Course: Integrated Reading and Writing Empowered by Literary Devices
Teacher: Mr. Brasuel
Schedule(s): 1. US | Grades 7-8 | 9/6-12/23, Tuesdays, 8:00pm EST
2. US | Grades 9-11 | 9/6-12/23, Wednesdays, 8:00pm EST
3. Asia | Grades 7-8 | 9/6-12/25, Saturdays, 8:00am EST
4. Asia | Grades 9-11 | 9/6-12/23, Thursdays, 8:00am EST
Number of Live Sessions: 16
Price(s): 1. US | 640 USD
2. Asia | 4768 RMB
Mr. Brasuel is an English teacher who has taught a wide range of students both highly gifted and those just beginning their English learning journey. As a high school English instructor, he taught advanced juniors and seniors preparing for the AP Literature and AP Language exams—both of which test students on skills necessary for success in every genre of university writing. As an online tutor for international English learners, he engaged students in small group sessions designed to foster growth through playful, yet rigorous lessons and help his beginning students flourish.
Mr. Brasuel received his Master of Arts in Teaching from University of Georgia, through a highly competitive program that admits only 14 students every semester, and soon after taught high school students in North Georgia. In addition to in-person teaching, Mr. Brasuel has tutored and designed curricula for a top online ESL tutoring platform that serves international English learners of all ages.
Mr. Brasuel believes that teaching academic reading and writing, especially in preparation for the university level, must be treated like a second language because it is a second language—one that differs from everyday English in its complexity. Academic writers use specific vocabulary, techniques, and strategies to achieve their purpose; and it is up to teachers to explicitly teach students these conventions to prepare them for university-level communication. Moreover, he believes that these conventions of academic language should be taught alongside an exploration of the full range of human communication: from poetry and fiction, to essays and articles, and even images and art.
Four classes of different grade levels and regions listed below:
- US G7-8 (9/6-12/24 Tuesdays 9:00pm EST)
- US G8-11 (9/6-12/24 Wed 9:00pm EST)
- Asia G7-8 (9/6-12/24 Saturday 8:00am EST)
- Asia G8-11 (9/6-12/24 Thursday 8:00am EST)
Students will learn to identify and analyze the literary techniques and concepts found in the list below. Moreover, they will learn to integrate these analyses into their essay writing. Student essays will strive to interpret an author’s goal for his or her text and how the author uses these literary techniques to achieve that goal.
- Connotative, concrete, and figurative language
- The use of imagery to convey connotative meaning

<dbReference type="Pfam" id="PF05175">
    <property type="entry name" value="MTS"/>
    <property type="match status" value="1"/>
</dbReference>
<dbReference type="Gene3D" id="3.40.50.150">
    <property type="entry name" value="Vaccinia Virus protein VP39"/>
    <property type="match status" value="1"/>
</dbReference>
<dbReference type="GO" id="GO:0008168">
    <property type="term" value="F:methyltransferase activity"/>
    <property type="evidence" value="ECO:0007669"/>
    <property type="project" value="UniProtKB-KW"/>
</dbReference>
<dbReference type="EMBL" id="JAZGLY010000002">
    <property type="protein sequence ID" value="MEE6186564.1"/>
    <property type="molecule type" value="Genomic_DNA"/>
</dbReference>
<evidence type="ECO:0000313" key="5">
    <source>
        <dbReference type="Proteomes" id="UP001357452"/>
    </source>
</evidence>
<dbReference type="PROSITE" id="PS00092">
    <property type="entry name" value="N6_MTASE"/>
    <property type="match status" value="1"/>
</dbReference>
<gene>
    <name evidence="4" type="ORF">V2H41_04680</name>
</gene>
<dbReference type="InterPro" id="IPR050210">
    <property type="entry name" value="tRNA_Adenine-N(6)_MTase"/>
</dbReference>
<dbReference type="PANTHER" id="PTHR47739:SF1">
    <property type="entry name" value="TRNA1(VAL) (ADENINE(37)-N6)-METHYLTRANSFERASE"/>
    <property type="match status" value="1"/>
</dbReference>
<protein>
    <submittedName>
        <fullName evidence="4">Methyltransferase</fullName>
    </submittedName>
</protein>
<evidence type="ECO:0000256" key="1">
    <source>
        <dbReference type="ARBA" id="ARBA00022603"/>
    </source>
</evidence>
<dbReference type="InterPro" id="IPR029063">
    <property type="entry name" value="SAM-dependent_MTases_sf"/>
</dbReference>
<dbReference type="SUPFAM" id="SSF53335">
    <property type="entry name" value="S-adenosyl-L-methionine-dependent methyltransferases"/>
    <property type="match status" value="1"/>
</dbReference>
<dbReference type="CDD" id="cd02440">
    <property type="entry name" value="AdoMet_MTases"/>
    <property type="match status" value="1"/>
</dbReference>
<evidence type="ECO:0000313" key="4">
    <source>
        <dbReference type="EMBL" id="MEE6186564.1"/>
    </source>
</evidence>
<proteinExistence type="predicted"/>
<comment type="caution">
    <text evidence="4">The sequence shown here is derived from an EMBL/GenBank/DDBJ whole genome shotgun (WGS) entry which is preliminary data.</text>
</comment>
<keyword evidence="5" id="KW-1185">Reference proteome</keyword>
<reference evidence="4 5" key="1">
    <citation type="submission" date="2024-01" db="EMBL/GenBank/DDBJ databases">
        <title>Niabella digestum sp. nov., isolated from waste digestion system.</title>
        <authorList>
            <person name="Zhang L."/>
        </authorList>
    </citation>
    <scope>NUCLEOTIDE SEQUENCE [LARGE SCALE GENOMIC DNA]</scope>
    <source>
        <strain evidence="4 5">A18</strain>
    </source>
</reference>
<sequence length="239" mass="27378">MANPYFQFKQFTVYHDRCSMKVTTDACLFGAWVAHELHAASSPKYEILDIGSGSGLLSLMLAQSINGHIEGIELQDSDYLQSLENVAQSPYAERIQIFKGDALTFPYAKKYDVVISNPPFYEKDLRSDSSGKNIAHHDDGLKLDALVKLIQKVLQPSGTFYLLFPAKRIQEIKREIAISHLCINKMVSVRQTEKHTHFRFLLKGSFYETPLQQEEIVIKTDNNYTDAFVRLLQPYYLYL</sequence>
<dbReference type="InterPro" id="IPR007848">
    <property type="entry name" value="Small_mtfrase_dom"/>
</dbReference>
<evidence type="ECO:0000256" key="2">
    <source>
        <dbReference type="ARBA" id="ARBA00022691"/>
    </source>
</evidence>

- Tone and mood conveyed through diction
- Metaphor and simile
- Extended metaphor
Moreover, the skills students develop in this course will serve as a foundation for succeeding in high school English classes which all place a great deal of emphasis on analyzing and writing about literature.
English teachers teach the analysis of literature for a number of reasons. Of course the diverse authors that students read in English class open our children up to global perspectives, moral lessons, and new ideas. After all, these takeaways are what make literature enjoyable and enriching. But what makes literature useful? What skills can students learn by reading fiction, and how can those skills make them better readers and writers?
All authors of fiction have goals they want to accomplish through writing. In other words, authors have in mind what they want their writing to do. And what can writing do? It can persuade. It can attack. It can reveal inequality, criticize social conventions, it can motivate people to change their minds. Writing can do almost anything.
My intention with this course is to help students answer the following questions: What is this writer doing? What are his or her goals? And what techniques does the writer use to accomplish these goals? Furthermore, I intend to help students answer these questions in a structured, versatile essay format that they can use in their future English classes.
Why is it important for students to be able to answer these questions?
When students learn to think of writing as goal-oriented, they are in a better position to understand how writers accomplish these goals. And when students learn the techniques that authors use to accomplish their goals, they are in a better position to use these techniques themselves. Moreover, they are in a better position to understand what authors are doing when they employ increasingly complex techniques in their writing. In short, analyzing an author’s goals makes students better readers and writers.
The above literary techniques and concepts will be explored through a number of readings across multiple genres and authors. Some of these authors are listed below:
- Maya Angelou
- William Shakespeare
- Langston Hughes
- Edwin Arlington Robinson
- Alice Walker
- Roald Dahl
- Edgar Allan Poe
- Richard Connel
- Charlotte Perkins Gilman
- Gwendolyn Brooks
- Ella Wheeler Wilcox
- Paul Laurence Dunbar
A note on readings: The above list is a sample of the readings we will cover in class. However, depending on student ability, student interest, and cultural relevance, I may add or remove some authors. I do like to tailor the reading content as much as I can to the students I teach and the final reading list will hopefully better represent your children’s interests and abilities.
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Thank you, and enjoy this amazing program!